After CoinFLEX made headlines with “Bitcoin Jesus” Roger Ver over a dispute over Ver purportedly failing to pay $47 million in margin calls, Wu Blockchain disclosed more details regarding the collapses in its latest blog post.
The beleaguered exchange did not liquidate Roger Ver’s position in time, noted Wu – an indicator of its poor risk management that contributed to the fallout of its whole ecosystem, with digital tokens FLEX and FlexUSD both crashing.
The Making of A Death Spiral
According to a source acquired by Wu Blockchain, CoinFLEX had reportedly made an agreement with Roger Ver before the market collapsed, allowing the high-net-worth client to use his “personal creditworthiness” as a guarantee that his account would not be immediately liquidated even though it had fallen below the maintenance margin. Instead, Ver would have more time to meet the relevant margin requirements.
The trade involved a $47M loss from Ver starting from a long position on CoinFLEX with a margin of BCH, which then sat at $400. However, when the market went south rapidly in the past months, resulting in a liquidity crisis in the exchange, the price of BCH declined to roughly $120. This meant that Ver’s position was far below the maintenance margin.
Given its native token FLEX free falling in value, the exchange decided to use its stablecoin FlexUSD to buy a large amount of FLEX from the secondary market to prop up its prices while opening a short position to hedge the spot price. Nonetheless, the one who lent out all the FLEX tokens for the exchange to sell came from Roger Ver.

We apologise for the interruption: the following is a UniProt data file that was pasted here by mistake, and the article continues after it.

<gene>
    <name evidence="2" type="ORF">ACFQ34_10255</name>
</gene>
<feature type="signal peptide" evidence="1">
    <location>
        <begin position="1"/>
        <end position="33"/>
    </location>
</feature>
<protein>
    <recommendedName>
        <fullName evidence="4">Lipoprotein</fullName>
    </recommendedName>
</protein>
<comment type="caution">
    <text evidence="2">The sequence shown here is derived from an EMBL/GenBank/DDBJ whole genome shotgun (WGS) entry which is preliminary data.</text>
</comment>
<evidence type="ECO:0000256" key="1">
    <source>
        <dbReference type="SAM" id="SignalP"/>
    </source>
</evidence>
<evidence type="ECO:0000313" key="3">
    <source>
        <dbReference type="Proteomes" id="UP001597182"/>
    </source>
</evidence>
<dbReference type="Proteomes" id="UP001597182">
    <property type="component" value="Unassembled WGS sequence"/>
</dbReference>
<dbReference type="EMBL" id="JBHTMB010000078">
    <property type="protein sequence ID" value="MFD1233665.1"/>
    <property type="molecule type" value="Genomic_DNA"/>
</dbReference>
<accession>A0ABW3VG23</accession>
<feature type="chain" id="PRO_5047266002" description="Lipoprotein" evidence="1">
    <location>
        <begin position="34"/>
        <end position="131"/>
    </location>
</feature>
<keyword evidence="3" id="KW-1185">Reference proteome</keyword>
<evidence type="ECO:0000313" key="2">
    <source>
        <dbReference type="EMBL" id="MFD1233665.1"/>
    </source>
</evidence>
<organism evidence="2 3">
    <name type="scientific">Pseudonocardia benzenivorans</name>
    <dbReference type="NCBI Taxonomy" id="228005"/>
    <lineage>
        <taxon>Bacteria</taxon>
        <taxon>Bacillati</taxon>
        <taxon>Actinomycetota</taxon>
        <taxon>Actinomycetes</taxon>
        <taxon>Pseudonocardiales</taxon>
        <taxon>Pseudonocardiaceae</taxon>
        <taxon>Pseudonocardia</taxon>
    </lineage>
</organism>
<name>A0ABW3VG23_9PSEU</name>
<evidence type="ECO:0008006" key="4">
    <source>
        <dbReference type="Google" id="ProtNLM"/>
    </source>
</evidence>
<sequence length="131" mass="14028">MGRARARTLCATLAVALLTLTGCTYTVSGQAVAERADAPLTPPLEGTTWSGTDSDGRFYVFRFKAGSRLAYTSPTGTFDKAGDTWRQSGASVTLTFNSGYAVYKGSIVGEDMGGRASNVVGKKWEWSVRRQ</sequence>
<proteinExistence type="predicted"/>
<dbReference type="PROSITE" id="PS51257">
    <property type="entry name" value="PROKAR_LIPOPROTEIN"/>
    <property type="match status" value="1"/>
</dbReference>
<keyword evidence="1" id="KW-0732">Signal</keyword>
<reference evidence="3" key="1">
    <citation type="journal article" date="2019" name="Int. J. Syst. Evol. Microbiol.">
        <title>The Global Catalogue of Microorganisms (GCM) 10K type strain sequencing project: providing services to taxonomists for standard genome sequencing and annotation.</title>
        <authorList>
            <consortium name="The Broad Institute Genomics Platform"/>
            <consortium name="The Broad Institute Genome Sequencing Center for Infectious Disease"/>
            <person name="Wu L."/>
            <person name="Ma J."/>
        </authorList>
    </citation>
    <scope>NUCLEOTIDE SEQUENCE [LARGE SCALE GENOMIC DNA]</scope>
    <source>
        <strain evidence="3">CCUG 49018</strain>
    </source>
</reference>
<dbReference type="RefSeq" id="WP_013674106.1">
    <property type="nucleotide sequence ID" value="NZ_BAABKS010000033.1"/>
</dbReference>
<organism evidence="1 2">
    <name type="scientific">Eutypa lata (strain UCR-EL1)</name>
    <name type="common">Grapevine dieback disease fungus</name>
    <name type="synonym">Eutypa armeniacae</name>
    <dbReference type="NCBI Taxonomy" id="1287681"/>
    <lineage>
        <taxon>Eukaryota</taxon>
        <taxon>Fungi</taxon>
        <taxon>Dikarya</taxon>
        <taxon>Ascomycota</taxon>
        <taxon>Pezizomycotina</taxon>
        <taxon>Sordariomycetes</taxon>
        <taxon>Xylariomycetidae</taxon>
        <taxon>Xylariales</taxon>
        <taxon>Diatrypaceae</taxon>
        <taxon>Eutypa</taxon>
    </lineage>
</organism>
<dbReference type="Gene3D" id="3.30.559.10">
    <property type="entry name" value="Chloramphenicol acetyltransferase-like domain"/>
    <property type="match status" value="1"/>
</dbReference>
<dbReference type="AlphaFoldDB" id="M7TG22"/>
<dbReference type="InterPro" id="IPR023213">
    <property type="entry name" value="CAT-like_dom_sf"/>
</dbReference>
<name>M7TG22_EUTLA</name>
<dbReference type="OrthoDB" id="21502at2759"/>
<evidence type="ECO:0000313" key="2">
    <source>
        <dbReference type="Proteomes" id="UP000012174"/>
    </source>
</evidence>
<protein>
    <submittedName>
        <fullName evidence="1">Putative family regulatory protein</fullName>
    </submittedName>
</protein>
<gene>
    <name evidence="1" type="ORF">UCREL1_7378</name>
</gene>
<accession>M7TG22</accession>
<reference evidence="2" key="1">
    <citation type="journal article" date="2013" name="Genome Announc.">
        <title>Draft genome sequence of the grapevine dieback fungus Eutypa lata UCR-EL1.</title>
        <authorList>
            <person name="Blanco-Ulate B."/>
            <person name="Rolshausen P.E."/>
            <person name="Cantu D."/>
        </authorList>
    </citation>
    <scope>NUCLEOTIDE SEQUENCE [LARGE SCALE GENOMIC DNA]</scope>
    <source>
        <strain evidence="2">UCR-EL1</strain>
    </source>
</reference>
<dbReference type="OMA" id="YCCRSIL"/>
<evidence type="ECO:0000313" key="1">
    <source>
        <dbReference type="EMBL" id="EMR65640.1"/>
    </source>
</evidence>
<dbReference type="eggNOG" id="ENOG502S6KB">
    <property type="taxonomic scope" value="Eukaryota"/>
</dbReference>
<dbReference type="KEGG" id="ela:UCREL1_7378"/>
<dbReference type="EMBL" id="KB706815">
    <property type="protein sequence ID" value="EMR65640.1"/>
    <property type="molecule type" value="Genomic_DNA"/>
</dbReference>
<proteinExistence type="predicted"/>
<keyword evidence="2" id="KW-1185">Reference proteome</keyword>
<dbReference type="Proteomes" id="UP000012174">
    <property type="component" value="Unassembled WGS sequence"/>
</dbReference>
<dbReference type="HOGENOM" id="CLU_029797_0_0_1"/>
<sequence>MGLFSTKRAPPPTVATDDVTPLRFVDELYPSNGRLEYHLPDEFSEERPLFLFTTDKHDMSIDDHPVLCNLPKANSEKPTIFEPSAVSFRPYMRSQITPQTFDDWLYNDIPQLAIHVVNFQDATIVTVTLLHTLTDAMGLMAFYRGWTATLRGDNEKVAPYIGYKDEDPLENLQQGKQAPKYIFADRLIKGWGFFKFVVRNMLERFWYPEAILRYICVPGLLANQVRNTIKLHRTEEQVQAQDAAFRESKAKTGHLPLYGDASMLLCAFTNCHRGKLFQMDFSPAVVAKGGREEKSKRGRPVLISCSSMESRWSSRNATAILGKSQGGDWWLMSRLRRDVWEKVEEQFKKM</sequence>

Wu’s post explains:
“This meant that if Roger Ver defaulted on his margin, CoinFLEX’s position would not be profitable and would then be equivalent to a net long position in a large amount of FLEX spot. So, when the withdrawal restriction announcement was made, CoinFLEX’s total funds began to fall in a cyclical fashion.”
Under this circumstance, the FlexUSD price trading at less than $0.30 today is in a death spiral.
Considering that Ver provided liquidity for CoinFLEX to short its token as no one, at that circumstance, would have wanted to be the exchange’s counterparty, Roger Ver, by Wu’s estimates, was responsible for around $90M out of CoinFLEX’s total loss of $120 million. It consists of losses from the de-peg of the stablecoin and the collapse of the SmartBCH cross-chain bridge.
Wu’s source also revealed that the BCH proponent had admitted to default margin payments but did not “have enough cash flow on hand to consider using shares (of companies like Blockchain.com or Kraken) as collateral in lieu of margin.” Later, CoinFLEX CEO Mark Lamb took the matter online when two parties were negotiating, accusing Bitcoin Jesus of defaulting on $47M debt.
The root cause of this debacle stems from not only Roger Ver’s default but also CoinFLEX’s poor risk management, Wu concluded, at the expense of users on CoinFLEX and SmartBCH. Regarding the exchange’s prospect, Wu said, it could “gradually make up the shortfall with the revenue from trading fees alone” due to its profitability, even though Roger Ver is unable to repay its debts, added Wu.